Heat pumps can also be a good option for use in humid climates. Humidity inside your home can actually make you feel less comfortable, causing a natural response to turn down the temperature for additional cooling (and higher electric bills). High efficiency heat pumps generally dehumidify better than standard models because they are designed to run nearly continuously and at different cooling output levels (or different speeds). Because the cooling process helps remove humidity from indoor air, this means the higher efficiency heat pump spends more time dehumidifying indoor air (while consuming less energy).
Heat pump units are “sized” according to the heating and cooling needs of your home. While a larger home often requires a larger capacity heat pump, there are many factors involved, so sizing should be left to a qualified HVAC technician.
Sizing is an important factor that not only affects your comfort, but directly impacts the efficiency of the system as well. If a heat pump is undersized, it will likely be incapable of effectively heating or cooling a space. It may run virtually non-stop trying to meet the temperature you set on the thermostat. The result will be a higher electric bill and an uncomfortable home as well.
A unit that is oversized will sacrifice comfort and efficiency as well. An oversized unit may start running, heat or cool the home very quickly, then turn off until the home needs heating or cooling again. This constant on-and-off operation is hard on the system’s components, in addition to being very inefficient. A heat pump is most efficient when the temperature is maintained evenly, without the big ups and downs. So, having a unit that is oversized could result in inefficiencies and shorten the unit’s lifespan.
Taxes and Rebates
Higher efficiency heat pumps will cost more than mid- or standard-efficiency models. That is due in large part to the additional technology needed to increase efficiency. At the same time, this technology can also provide additional comfort benefits.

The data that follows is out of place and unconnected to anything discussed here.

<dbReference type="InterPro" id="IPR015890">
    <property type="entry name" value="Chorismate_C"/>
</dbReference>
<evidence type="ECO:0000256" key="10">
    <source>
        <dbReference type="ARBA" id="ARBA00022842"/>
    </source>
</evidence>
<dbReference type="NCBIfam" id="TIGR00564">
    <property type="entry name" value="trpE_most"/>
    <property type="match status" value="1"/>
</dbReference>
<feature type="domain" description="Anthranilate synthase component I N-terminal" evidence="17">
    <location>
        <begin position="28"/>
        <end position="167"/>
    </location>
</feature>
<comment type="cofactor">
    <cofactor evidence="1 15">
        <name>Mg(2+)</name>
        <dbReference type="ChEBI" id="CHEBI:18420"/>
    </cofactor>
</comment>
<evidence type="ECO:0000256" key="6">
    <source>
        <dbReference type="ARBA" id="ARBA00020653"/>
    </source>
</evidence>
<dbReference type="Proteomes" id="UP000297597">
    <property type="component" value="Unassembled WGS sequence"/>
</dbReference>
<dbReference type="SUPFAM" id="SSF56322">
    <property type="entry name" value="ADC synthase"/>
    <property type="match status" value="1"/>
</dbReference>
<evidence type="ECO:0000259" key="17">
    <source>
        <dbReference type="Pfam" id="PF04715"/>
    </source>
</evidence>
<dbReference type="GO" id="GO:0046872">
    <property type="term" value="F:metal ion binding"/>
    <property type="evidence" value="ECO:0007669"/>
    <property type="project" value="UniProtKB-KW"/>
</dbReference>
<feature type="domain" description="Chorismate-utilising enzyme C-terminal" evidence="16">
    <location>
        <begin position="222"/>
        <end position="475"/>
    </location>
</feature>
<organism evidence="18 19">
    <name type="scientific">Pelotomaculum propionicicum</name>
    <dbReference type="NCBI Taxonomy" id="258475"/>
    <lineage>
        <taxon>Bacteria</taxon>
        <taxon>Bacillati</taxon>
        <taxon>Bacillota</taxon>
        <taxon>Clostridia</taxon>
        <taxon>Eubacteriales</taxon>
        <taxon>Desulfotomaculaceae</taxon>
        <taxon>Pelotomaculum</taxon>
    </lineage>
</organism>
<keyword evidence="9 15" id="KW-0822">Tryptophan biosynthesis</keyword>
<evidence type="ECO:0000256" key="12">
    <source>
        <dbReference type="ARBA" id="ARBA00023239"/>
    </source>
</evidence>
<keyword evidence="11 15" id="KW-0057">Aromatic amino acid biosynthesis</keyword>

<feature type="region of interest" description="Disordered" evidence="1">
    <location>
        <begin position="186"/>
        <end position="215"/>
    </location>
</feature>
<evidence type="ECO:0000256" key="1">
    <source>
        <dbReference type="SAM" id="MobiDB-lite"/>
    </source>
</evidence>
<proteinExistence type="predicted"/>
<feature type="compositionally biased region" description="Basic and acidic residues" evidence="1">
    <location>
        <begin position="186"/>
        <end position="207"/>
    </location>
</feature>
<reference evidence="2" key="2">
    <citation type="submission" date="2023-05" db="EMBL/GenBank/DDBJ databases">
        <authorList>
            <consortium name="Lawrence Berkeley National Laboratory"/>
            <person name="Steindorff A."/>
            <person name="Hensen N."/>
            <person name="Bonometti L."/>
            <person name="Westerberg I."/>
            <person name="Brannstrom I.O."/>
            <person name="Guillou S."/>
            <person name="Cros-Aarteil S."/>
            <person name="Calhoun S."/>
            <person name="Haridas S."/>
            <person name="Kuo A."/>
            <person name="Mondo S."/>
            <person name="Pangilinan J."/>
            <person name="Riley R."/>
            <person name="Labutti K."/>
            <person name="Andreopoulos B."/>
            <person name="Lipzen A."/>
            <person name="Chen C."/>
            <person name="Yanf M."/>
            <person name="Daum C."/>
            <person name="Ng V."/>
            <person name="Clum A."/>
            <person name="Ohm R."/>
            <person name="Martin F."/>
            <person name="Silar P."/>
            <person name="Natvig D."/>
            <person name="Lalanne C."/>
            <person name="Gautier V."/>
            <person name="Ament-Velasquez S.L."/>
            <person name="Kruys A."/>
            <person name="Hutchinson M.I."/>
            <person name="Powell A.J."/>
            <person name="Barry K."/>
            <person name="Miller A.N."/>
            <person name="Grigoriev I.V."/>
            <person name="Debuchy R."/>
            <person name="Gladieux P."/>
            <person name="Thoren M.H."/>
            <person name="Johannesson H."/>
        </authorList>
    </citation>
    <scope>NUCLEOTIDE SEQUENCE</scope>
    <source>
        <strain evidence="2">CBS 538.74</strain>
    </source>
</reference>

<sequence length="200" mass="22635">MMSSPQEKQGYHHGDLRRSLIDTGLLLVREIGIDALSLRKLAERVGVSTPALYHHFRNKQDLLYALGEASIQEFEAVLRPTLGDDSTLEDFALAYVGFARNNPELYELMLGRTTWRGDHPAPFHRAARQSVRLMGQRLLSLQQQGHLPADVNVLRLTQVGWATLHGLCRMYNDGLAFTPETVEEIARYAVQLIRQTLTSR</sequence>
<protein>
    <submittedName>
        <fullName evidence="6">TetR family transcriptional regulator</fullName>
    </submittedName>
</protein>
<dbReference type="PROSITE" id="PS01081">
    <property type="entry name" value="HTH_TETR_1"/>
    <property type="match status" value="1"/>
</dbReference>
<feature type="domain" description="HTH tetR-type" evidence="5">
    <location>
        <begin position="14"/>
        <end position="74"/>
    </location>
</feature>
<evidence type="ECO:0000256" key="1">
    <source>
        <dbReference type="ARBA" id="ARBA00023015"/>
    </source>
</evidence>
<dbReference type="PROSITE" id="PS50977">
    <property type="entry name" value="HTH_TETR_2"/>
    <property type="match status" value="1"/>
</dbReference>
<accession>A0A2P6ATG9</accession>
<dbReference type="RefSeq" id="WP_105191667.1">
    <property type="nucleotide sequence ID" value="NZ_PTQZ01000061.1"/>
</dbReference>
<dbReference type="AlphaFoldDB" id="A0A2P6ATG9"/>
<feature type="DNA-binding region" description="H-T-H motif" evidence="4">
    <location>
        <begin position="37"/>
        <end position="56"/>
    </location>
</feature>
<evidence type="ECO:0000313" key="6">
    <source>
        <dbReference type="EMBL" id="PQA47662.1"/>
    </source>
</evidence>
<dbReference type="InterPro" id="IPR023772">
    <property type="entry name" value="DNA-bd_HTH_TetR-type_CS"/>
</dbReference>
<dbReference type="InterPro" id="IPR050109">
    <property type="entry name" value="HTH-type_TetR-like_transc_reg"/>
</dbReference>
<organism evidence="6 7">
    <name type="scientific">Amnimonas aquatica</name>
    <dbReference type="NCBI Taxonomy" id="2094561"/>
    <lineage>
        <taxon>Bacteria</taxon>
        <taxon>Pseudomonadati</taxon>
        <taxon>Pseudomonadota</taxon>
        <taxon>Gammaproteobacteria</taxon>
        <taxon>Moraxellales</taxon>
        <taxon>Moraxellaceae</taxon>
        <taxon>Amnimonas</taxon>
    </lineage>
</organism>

While it’s true that a higher efficiency heat pump can help to save money on your monthly heating and cooling bills, at times there may also be tax credits or local rebates available for some higher efficiency models. Some of the rebates come from local utilities for heat pump SEER and HSPF ratings, so check with the power company in your area see what’s available. For your convenience, follow the link to our HVAC Rebates page to see if there are rebates available in your area, and which models may qualify.
Ways to Increase a Heat Pump’s Efficiency
When you decide on an energy-efficient heat pump, you can sometimes boost your system’s overall efficiency by upgrading your indoor air handler to a top-of-the-line, communicating, variable-speed model. And by making your indoor unit a gas furnace, you can create a Hybrid Heat™ dual-fuel system that automatically chooses which fuel source – gas or electric – offers better energy efficiency for the conditions and temperatures outside.
There are a number of steps that you can take to complement your heat pump’s performance by making the home more efficient as well. You can seal in the savings by making the following improvements, especially if it’s an older home:
- Weather stripping doors
- Caulking windows
- Insulating and sealing ductwork
- Insulating walls in the home
- Insulating attic spaces